The Being and Becoming of Burundian Refugees in the Camp and the City

Simon Turner

Based on ethnographic fieldwork among Burundian refugees living clandestinely in Nairobi and living in a refugee camp in Tanzania, the article argues that displacement can be about staying out of place in order to find a place in the world in the future. I suggest that the term displacement describes this sense of not only being out of place but also being en route to a future. Burundians in the camp and the city are doing their best to remain out of place, in transition between a lost past and a future yet to come, and the temporary nature of their sojourn is maintained in everyday practices. Such everyday practices are policed by powerful actors in the camp and are ingrained in practices of self-discipline in Nairobi. Comparing the two settings demonstrates that remaining out of place can take on different forms, according to context.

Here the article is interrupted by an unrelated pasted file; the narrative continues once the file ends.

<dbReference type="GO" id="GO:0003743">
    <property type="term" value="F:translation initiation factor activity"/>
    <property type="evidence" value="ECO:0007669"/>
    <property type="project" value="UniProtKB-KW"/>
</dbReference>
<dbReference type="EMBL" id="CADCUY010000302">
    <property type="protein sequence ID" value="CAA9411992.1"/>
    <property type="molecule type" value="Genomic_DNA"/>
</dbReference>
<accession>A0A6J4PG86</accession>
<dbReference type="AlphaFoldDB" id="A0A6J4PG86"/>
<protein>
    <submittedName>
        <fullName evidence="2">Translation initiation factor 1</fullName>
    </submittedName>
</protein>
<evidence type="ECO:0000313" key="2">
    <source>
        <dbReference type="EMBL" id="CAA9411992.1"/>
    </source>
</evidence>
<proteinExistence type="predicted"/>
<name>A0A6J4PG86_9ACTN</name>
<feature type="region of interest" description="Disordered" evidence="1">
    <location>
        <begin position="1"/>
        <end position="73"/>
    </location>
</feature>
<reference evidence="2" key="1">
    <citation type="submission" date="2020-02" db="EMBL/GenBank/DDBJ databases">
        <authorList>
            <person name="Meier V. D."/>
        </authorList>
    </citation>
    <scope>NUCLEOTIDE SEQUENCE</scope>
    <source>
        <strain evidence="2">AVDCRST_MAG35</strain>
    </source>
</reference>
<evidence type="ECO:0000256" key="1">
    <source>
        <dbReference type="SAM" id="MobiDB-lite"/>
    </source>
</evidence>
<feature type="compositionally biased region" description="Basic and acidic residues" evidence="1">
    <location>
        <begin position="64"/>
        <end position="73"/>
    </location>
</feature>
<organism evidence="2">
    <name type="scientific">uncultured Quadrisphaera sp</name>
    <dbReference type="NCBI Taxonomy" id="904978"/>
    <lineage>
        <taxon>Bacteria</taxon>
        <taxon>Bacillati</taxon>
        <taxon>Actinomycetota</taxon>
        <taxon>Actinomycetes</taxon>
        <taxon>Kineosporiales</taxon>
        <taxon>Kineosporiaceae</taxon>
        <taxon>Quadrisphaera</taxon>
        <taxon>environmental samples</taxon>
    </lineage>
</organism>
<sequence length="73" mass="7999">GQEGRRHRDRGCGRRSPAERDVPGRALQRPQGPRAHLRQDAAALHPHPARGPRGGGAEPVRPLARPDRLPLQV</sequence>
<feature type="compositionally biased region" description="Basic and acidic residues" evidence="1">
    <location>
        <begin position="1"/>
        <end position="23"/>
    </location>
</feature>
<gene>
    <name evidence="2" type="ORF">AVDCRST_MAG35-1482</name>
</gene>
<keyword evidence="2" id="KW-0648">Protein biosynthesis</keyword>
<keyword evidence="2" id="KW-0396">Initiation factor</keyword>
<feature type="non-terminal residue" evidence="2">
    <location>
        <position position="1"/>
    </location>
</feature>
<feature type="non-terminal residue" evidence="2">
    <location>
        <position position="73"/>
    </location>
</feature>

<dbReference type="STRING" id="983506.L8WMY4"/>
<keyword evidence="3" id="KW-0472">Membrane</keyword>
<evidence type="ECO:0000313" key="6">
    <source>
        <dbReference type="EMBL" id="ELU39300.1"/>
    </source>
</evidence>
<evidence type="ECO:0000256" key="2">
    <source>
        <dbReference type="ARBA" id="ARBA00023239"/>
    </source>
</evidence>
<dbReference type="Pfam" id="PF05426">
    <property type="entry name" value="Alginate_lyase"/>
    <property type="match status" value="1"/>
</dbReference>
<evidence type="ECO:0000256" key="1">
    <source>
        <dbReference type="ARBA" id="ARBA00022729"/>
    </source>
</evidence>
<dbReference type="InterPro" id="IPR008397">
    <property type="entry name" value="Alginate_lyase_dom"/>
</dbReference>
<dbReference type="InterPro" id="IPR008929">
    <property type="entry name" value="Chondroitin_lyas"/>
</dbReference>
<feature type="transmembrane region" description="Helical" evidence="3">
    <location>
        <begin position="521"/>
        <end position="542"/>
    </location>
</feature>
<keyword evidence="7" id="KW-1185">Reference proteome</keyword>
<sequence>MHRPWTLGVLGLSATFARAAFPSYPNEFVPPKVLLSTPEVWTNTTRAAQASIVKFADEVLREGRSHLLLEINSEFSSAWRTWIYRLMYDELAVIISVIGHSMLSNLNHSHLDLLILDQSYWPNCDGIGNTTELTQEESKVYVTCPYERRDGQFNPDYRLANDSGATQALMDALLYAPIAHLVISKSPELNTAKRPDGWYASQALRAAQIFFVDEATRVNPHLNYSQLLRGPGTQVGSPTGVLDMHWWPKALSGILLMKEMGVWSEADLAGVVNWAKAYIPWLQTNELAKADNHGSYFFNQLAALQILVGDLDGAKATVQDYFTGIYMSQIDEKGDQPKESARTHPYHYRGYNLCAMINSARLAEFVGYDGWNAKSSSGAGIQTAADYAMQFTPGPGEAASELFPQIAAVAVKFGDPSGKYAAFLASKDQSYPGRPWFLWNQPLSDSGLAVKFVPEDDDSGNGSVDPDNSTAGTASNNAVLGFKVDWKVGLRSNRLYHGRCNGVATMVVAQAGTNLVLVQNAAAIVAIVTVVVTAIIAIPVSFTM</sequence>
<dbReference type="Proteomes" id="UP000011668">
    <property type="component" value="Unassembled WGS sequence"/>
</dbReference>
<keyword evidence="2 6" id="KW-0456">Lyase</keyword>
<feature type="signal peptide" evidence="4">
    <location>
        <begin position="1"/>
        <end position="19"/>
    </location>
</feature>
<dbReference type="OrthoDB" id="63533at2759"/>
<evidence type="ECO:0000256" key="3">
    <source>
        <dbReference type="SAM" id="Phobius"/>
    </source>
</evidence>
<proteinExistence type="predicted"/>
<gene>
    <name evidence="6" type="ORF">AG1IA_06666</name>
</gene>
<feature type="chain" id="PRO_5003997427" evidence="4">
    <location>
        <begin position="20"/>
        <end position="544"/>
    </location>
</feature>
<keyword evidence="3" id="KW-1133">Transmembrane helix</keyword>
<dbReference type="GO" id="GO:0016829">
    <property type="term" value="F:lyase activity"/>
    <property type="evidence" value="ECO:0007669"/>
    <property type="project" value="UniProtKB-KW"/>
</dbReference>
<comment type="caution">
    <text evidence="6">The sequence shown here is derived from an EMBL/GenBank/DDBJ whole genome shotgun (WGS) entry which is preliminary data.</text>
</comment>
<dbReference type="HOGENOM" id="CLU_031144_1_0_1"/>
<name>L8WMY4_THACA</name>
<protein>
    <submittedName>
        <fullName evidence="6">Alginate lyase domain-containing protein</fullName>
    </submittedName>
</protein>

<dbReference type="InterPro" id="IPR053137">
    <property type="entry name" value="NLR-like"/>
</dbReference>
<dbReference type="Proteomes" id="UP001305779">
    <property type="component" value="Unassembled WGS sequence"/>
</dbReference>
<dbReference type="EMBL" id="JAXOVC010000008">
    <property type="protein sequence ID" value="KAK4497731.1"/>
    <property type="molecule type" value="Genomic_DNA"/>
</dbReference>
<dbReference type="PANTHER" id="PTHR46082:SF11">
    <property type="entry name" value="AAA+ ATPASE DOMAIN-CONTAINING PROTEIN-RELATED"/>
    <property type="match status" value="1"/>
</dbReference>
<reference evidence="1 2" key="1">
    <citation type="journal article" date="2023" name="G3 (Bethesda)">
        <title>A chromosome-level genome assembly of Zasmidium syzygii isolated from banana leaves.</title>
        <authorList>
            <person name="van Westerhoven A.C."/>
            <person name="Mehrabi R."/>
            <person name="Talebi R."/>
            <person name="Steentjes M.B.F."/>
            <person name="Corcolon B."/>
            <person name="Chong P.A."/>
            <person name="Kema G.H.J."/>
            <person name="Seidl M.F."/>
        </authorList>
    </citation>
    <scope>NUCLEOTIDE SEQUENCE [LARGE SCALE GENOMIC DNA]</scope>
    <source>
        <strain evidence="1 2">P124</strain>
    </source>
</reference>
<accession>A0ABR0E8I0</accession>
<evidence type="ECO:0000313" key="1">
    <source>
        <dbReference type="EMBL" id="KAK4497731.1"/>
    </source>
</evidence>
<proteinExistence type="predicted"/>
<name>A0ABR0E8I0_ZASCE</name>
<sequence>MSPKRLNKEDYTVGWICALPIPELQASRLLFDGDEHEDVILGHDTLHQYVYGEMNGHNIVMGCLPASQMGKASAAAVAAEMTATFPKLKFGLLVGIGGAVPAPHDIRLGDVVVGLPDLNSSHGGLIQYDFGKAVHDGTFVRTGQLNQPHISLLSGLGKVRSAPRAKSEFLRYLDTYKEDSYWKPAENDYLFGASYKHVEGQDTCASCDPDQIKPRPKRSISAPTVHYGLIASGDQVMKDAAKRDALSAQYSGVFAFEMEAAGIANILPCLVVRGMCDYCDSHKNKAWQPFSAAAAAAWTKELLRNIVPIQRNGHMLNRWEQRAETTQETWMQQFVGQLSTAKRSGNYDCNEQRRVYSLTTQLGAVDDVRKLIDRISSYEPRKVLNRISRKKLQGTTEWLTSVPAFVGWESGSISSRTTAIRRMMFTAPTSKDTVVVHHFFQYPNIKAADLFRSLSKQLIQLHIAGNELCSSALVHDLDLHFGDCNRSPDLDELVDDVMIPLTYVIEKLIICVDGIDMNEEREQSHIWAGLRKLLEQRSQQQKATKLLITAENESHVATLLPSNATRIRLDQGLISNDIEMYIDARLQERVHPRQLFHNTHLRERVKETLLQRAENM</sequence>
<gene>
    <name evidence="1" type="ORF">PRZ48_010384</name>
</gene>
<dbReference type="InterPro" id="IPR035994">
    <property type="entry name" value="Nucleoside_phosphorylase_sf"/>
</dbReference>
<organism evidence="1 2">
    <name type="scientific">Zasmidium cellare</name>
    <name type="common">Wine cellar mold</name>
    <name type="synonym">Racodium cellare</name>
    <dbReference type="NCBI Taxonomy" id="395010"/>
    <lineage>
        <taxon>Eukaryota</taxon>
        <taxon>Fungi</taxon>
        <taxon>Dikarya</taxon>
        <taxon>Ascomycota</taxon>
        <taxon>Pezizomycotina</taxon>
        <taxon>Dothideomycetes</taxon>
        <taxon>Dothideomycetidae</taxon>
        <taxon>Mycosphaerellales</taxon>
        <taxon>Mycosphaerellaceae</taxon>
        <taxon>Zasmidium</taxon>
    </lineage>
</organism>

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Perveez Mody

This article examines claims about the substantive importance of black letter law for those having marriages of choice in India and offers a critique of the ways in which legal procedure is manipulated. The law is 'bent' not only by the courts and the police to undermine the intentions of legislators and to uphold conservative communal values but also by ordinary people who seek to promote their own agendas and to make moral and instrumental claims. These can make significant space for individual desires and self-choice in the realm of intimate relationships. 'Love jurisdiction' is used to explore this process of 'intermanglement' through which love, romantic relationships and moral rights in relationships get entangled (and sometimes mangled) through legal statute, procedures and everyday practices.

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Louise K. Davidson-Schmich, Jennifer A. Yoder, Friederike Eigler, Joyce M. Mushaben, Alexandra Schwell and Katharina Karcher

Konrad H. Jarausch, United Germany: Debating Processes and Prospects